Synergistic effects of elevated CO2 and temperature on the metabolic scope and activity in a shallow-water coastal decapod (Metapenaeus joyneri; Crustacea: Penaeidae)

The physical drivers of climate change (increased CO2; hypercapnia and temperature) are causing increasing warming of the earth’s oceans, elevating oceanic CO2 concentrations, and acidity. Elucidating possible climate change impacts on marine biota is of paramount importance, because generally, invertebrates are more sensitive to hypercapnia than fish. This study addresses impacts of synergistic factors; hypercapnia and temperature on osmoregulation, acid–base balance, and resting and active metabolism (assessed as oxygen consumption rates) and behavioural performance in a model nektonic crustacean. Metapenaeus joyneri exposed to both hypercapnia (1 kPa) at two temperatures (15 and 20°C) demonstrated significant physiological effects, i.e. new regulatory set points (lower haemolymph osmolality and higher pH, i.e. alkalosis) and reduced metabolic scope (MS), compared with control individuals (normocapnia, 0.04 kPa). Behavioural effects included a significant 30% reduction in swimming ability and may be the result of reduced MS (i.e. difference between active and routine metabolism). Synergistic factors may cause organisms to shift energy utilization towards up-regulation of maintenance functions (i.e. osmoregulatory ability) resulting in a decrease in both aerobic scope and energy-demanding activities. Laboratory-derived evidence elucidating the impacts in key model groups is of paramount importance, if we are to improve our knowledge of physiological effects of synergistic climate change factors.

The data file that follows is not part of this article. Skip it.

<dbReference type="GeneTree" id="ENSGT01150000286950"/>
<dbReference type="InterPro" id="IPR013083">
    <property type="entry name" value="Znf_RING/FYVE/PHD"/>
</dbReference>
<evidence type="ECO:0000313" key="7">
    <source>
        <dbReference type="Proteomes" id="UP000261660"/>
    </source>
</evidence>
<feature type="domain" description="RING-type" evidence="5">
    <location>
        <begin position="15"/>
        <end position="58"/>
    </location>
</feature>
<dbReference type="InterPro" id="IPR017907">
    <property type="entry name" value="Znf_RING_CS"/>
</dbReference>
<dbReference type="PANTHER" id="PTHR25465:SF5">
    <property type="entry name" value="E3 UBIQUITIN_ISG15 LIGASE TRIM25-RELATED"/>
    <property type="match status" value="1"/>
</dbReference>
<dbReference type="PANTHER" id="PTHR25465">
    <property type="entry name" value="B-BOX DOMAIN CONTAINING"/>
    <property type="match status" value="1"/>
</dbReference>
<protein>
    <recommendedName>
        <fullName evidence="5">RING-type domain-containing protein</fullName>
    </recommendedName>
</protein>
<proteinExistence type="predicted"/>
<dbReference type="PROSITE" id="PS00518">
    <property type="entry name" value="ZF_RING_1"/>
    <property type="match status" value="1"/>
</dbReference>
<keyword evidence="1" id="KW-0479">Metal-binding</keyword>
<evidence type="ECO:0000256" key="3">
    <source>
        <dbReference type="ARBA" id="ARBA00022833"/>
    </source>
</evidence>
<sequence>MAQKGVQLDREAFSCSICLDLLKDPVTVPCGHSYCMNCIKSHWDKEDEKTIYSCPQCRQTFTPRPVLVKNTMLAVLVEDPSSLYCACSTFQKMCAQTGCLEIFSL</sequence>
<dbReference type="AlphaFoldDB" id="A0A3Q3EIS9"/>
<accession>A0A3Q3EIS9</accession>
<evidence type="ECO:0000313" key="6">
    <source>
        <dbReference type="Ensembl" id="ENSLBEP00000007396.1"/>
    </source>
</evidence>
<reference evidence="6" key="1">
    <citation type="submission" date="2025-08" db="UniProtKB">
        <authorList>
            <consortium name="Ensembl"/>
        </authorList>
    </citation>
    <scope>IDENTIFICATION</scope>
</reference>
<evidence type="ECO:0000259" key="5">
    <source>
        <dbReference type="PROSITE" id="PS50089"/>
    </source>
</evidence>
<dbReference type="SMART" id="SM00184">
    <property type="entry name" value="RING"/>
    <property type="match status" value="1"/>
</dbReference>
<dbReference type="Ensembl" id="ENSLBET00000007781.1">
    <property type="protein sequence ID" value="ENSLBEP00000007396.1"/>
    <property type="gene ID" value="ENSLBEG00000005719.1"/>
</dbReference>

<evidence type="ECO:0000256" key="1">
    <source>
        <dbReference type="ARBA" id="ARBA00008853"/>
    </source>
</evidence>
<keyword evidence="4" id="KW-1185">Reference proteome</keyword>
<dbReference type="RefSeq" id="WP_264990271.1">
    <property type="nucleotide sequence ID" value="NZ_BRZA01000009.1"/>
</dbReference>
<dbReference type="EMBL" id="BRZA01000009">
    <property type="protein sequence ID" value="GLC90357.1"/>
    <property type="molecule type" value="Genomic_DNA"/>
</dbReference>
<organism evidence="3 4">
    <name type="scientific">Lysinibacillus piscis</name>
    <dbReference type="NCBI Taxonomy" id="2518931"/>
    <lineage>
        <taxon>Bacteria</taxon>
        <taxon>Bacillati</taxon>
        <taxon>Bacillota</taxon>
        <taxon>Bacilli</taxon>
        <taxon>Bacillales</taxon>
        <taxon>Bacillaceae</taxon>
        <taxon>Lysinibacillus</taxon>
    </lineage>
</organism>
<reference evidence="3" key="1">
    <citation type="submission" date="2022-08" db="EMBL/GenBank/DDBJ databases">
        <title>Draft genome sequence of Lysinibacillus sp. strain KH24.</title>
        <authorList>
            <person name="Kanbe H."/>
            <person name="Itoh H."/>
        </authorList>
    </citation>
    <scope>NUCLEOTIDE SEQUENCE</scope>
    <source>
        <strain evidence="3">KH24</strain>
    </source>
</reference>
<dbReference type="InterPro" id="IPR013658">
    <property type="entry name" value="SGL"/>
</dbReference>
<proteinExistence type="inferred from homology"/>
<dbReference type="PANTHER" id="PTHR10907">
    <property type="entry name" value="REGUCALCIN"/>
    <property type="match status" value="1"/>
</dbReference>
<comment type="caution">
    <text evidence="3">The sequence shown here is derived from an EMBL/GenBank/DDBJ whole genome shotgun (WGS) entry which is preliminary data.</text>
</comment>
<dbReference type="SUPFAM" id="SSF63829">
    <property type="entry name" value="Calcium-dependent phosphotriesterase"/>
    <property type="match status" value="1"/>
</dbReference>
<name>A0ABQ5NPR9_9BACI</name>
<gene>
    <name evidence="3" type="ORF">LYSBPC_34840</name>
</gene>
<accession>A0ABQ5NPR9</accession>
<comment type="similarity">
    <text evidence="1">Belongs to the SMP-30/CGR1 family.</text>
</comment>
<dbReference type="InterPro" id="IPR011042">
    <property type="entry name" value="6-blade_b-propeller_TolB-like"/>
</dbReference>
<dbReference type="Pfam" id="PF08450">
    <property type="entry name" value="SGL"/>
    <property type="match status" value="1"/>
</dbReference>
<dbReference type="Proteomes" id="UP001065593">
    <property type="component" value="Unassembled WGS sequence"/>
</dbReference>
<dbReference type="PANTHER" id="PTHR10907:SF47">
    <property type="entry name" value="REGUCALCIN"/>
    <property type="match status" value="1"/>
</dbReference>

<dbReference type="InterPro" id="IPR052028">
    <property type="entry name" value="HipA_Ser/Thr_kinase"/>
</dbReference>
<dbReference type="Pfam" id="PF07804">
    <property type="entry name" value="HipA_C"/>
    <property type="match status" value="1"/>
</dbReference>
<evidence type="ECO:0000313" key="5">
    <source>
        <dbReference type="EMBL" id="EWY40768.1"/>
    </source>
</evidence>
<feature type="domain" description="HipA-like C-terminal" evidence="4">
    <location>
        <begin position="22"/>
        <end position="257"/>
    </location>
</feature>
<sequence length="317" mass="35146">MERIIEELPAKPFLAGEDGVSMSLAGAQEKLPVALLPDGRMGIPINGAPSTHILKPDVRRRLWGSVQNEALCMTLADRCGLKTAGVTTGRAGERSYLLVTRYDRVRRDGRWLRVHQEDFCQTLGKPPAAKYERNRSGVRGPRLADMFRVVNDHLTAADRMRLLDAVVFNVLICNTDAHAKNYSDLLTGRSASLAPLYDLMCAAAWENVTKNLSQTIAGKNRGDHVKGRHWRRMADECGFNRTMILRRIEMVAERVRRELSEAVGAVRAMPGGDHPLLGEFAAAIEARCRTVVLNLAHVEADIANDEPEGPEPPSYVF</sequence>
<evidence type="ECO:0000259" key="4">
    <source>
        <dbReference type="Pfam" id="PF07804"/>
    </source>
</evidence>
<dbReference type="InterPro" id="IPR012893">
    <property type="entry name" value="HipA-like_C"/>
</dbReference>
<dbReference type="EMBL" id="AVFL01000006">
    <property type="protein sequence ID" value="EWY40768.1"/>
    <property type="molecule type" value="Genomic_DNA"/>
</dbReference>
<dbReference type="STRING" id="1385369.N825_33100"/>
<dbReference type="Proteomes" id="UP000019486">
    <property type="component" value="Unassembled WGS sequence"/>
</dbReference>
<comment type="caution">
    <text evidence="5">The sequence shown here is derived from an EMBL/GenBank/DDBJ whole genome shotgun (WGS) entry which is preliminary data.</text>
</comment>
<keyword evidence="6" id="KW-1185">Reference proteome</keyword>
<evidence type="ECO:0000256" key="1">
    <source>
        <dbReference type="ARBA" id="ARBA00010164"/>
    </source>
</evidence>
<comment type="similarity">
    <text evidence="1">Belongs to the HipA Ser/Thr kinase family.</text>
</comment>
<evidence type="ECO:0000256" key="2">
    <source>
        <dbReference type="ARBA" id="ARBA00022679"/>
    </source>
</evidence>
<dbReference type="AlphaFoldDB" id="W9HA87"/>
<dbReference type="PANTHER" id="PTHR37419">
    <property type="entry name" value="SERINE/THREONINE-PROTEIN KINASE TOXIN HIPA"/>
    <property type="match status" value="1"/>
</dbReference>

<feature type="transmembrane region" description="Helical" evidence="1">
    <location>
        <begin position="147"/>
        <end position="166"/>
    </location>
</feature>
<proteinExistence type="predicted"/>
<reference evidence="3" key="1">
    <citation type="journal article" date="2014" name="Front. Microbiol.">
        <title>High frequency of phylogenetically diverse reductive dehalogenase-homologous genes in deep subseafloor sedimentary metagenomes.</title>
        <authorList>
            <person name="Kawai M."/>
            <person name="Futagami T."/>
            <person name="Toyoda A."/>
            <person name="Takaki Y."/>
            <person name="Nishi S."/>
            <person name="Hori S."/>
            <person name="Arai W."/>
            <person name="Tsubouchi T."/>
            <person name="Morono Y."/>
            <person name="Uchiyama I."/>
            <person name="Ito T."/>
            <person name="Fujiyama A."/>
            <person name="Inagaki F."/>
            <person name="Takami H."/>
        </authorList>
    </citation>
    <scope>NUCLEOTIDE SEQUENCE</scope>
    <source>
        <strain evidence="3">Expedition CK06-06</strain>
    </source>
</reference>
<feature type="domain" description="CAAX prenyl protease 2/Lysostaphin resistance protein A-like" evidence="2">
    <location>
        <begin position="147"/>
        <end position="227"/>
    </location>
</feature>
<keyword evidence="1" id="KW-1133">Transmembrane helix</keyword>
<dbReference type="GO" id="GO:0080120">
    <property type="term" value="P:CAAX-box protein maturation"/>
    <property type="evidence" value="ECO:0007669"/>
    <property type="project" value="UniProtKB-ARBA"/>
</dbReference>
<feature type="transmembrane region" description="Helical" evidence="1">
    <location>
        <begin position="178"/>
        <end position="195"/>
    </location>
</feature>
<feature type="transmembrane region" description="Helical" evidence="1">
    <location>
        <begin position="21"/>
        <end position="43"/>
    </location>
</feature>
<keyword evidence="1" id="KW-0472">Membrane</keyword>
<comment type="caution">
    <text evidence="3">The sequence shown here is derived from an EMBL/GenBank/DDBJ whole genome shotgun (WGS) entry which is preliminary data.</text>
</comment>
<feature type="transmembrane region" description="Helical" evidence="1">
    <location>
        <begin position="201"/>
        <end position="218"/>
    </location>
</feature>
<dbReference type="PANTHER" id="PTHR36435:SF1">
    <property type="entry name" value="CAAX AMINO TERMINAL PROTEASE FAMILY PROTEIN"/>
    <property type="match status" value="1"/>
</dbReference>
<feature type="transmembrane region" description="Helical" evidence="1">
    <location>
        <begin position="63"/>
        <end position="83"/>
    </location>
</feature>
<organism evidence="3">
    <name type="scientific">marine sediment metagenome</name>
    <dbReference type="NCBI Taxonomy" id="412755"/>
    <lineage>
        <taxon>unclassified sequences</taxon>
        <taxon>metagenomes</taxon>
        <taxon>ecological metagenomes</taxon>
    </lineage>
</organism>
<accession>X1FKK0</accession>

Dissanayake A., & Ishimatsu A., in press. Synergistic effects of elevated CO2 and temperature on the metabolic scope and activity in a shallow-water coastal decapod (Metapenaeus joyneri; Crustacea: Penaeidae). ICES Journal of Marine Science doi:10.1093/icesjms/fsq188. Article (subscription required).


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